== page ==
Yoga and the menstrual cycle

yoga menstrual cycle

On International Women’s Day I was joined for an Instagram Live Q&A by menstruality coach Lisa de Jong. We chatted about Menstrual Cycle Awareness (MCA), which is the practice of paying attention to where you are in your cycle each day, noticing your experience, and caring for your changing cyclical needs. The term was coined by Red School, where Lisa did her training to support women on this journey. I have been fortunate to benefit from Lisa’s guidance on my own journey of cycle awareness, which has given me a new perspective on meeting my needs at various stages of my cycle.

My journey

For a long time, my relationship with my period was: a few days a month where I experienced pain, took painkillers, pushed through it, and then didn’t really think or talk about it again until the next one. Only in the last couple of years have I begun to realise that my menstrual cycle was more than just a few days a month. I started to see my cycle as a constant process happening within me, and realised I had so much more to learn from it. Slowly, I am learning to tune into where I am in my cycle, and adapt my schedule, boundaries and self-care activities to meet my needs. What I share here is a combination of my own experience as a yoga practitioner and teacher, and what I have learnt through my own journey with menstrual cycle awareness so far.

Yoga and the menstrual cycle

Yoga can be very supportive throughout the menstrual cycle, though the practice that works for you might look different depending on where you are in your cycle. The process of menstrual cycle awareness has helped me figure out that the yoga that supports me in one part of the cycle, might not be what I need at another.

This post shares some insight into the different stages of the menstrual cycle, and yoga practices that might support you during that time. I say might, because these stages are just archetypes offered as a general guide – we are all unique and have our own needs. What works for me might not be for you. Your experience is your own, and the more you track and get to know your cycle, the more aware you’ll become of what you need.

If tracking your cycle is new to you, there are numerous websites and books to get you started. Lisa’s website is a great place to start – she has an informative blog, courses, and has created a cycle tracking journal.

MCA breaks the menstrual cycle into the four seasons, which I find to be really helpful for understanding what phase I am in. It also helps to remind me that my cycle is like any natural cycle – it makes sense to live in harmony with where we are rather than resisting or trying to push against it. We wouldn’t expect daffodils to bloom in December or wrap up in hats and scarves in August, and our inner seasons are no different. This approach can work even if you don’t have a menstrual cycle. Tracking the moon cycle can be a great template.

So, what does each season represent, and what kind of practices might support you there?

Inner Winter

This is your menstruating time, and begins at the first day of your period. It generally lasts around 3-7 days. In this stage, we may feel like retreating inwards, slowing down and resting. You might also experience cramps and period pain. Slow, gentle practices like yin and restorative yoga can be great during this time for helping us connect to our inner world and soothe our whole system. Think lots of props, blankets and support. It can also help to include postures that focus physically and energetically on the hips, pelvis and lower back. Gentle poses like butterfly and reclined twists can help ease discomfort, bloating or cramps.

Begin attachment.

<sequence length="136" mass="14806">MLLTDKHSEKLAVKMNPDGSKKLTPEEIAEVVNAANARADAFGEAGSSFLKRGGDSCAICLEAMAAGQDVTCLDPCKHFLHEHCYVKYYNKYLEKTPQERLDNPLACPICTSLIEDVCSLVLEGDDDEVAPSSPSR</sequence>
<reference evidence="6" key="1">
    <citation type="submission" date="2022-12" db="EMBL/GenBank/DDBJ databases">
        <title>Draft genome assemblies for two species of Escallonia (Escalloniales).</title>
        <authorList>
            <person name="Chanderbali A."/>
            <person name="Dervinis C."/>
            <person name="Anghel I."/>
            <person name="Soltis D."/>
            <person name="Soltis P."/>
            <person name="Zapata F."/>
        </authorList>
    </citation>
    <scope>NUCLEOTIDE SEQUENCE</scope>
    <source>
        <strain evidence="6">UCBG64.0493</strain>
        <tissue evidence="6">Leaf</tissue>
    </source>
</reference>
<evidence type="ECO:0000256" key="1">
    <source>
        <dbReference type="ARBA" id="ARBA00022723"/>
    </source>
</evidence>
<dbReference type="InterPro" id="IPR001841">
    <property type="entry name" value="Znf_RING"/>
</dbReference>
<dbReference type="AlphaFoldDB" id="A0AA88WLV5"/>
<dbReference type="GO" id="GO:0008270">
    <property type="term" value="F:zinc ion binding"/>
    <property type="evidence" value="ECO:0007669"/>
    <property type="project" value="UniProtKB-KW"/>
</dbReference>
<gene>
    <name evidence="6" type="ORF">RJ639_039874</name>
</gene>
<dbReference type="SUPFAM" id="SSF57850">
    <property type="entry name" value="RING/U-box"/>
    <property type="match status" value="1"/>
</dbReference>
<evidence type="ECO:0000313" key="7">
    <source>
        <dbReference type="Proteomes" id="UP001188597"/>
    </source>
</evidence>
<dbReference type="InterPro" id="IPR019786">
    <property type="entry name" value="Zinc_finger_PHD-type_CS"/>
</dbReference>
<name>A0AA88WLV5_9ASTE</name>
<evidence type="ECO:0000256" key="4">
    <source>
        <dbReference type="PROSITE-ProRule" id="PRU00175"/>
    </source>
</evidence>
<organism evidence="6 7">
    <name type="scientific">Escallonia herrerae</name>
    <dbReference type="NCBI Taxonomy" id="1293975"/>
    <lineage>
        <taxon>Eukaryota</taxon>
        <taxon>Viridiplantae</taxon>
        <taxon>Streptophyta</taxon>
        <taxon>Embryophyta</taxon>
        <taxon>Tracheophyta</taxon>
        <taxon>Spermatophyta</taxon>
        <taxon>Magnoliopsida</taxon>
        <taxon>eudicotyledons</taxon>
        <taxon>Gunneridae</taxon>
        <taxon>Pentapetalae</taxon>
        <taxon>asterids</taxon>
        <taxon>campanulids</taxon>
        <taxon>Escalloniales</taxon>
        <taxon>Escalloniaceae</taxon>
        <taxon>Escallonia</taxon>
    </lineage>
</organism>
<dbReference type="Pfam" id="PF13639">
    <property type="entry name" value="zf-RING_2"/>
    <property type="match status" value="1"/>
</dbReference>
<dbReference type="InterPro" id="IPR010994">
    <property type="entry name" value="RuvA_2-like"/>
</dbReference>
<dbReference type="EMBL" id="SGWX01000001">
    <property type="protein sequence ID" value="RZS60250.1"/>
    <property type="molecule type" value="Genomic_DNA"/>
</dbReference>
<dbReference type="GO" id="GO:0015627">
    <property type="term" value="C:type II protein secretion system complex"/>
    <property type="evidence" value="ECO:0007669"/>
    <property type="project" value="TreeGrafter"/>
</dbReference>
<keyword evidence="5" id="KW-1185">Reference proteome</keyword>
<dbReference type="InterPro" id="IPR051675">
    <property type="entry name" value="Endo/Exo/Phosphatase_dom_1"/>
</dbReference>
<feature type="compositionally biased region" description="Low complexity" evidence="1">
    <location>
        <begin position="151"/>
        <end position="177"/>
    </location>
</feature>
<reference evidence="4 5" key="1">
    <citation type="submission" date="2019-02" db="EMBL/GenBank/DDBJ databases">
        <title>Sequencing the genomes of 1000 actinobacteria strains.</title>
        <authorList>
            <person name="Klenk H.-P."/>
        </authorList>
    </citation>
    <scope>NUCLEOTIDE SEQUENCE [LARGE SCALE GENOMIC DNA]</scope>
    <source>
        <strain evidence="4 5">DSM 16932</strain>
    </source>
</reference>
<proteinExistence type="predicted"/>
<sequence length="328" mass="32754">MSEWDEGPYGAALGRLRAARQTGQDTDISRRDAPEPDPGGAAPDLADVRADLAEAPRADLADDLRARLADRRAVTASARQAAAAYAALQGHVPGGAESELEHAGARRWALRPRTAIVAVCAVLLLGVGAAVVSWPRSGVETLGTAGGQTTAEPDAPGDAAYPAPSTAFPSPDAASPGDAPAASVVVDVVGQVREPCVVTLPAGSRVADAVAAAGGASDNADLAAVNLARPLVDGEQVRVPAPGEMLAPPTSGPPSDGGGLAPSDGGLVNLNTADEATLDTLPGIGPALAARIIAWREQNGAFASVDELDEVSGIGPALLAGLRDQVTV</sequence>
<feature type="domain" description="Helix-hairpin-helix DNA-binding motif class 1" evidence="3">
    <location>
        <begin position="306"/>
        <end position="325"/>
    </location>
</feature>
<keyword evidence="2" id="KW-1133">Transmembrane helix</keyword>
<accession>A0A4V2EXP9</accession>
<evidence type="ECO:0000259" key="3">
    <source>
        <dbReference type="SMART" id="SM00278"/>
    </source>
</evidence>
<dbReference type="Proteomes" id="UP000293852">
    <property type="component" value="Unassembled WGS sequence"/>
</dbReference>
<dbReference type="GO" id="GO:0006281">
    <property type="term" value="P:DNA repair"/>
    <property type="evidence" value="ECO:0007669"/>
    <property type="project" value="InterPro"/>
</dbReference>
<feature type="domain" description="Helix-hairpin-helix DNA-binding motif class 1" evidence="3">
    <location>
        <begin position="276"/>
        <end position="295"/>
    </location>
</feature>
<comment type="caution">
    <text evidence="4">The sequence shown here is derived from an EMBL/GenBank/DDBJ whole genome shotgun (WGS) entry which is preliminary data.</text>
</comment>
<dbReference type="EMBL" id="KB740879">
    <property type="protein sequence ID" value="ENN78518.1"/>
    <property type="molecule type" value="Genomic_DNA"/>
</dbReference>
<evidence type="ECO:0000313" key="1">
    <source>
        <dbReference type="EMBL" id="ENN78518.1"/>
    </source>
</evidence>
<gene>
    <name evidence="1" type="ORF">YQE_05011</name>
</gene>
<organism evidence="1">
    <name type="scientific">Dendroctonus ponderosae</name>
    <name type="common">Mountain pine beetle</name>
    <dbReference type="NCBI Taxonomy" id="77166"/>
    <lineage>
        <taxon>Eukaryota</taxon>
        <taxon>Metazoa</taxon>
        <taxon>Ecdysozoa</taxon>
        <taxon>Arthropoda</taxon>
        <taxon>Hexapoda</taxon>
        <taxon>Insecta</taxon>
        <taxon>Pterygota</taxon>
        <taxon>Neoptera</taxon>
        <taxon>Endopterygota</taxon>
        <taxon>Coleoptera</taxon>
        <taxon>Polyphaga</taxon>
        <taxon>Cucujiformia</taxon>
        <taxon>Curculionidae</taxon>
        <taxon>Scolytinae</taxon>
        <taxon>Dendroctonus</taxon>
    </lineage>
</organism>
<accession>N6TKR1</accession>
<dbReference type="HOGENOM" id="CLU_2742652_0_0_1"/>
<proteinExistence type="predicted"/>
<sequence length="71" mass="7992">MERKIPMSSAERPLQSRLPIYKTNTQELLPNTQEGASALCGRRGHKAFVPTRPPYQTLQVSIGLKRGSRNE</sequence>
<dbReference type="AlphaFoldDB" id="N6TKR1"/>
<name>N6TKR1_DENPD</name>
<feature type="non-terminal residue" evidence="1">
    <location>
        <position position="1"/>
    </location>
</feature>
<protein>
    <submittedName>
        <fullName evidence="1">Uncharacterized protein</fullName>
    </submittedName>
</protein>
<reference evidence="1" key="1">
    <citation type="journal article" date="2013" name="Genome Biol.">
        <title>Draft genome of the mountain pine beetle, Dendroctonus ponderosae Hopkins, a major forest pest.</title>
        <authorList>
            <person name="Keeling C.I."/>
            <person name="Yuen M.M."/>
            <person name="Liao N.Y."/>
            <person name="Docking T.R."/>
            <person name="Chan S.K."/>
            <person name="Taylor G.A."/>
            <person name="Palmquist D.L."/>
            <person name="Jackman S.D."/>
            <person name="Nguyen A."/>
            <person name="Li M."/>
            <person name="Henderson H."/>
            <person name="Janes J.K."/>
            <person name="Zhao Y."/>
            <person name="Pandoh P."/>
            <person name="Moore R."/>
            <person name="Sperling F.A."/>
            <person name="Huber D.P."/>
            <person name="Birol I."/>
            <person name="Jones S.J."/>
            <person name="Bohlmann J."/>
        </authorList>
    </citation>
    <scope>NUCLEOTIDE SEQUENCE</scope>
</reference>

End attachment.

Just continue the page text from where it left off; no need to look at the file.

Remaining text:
Inner Spring

This is the time after your period where energy levels start to climb back up and estrogen begins to rise again after your period. You might feel the urge to get moving and active again, but it’s also good to be mindful of not taking on too much, as that can lead to feeling a little depleted of energy reserves later in the cycle. Try some gentle, slow paced yoga and movement to begin to awaken the body and tune into your needs. Make this a time for doing more of whatever type of yoga or movement you love and enjoy, so you can really cherish yourself in this delicate transition phase.

Inner Summer

This is the time around ovulation where you might be feeling full of energy and vitality, and like you can take on the world! This can be a great time for energising yoga such as hatha or vinyasa flow, to help to harness some of that energy and help you feel good in body and mind. It can also be a good time to find a way to challenge yourself with new movements or try something new – we are typically feeling at our most resilient and open at this stage. You could also try warming and active pranayama or breathing exercises, such as like kapalbhati (breath of fire).

Inner Autumn

This is where the outer lights start to dim and the inner lights come on. It can be a calm and settled time thanks to the presence of progesterone. We begin to turn our attention inwards, and it can be a time of contemplation. If you find you experience PMS or get irritable during this time, that’s very normal. Try practices that help you to be aware of your inner experience and connect you your needs. Slow movement, yin yoga, meditation and journaling can really support you during this time of reflection.

From my schedule, Dynamic Flow is lovely for inner summer/inner spring – you can dial up or down the effort to meet your needs. Slow Flow is great for the transition phases of inner spring/autumn, and Yin is perfect for inner autumn/winter. Have a look here.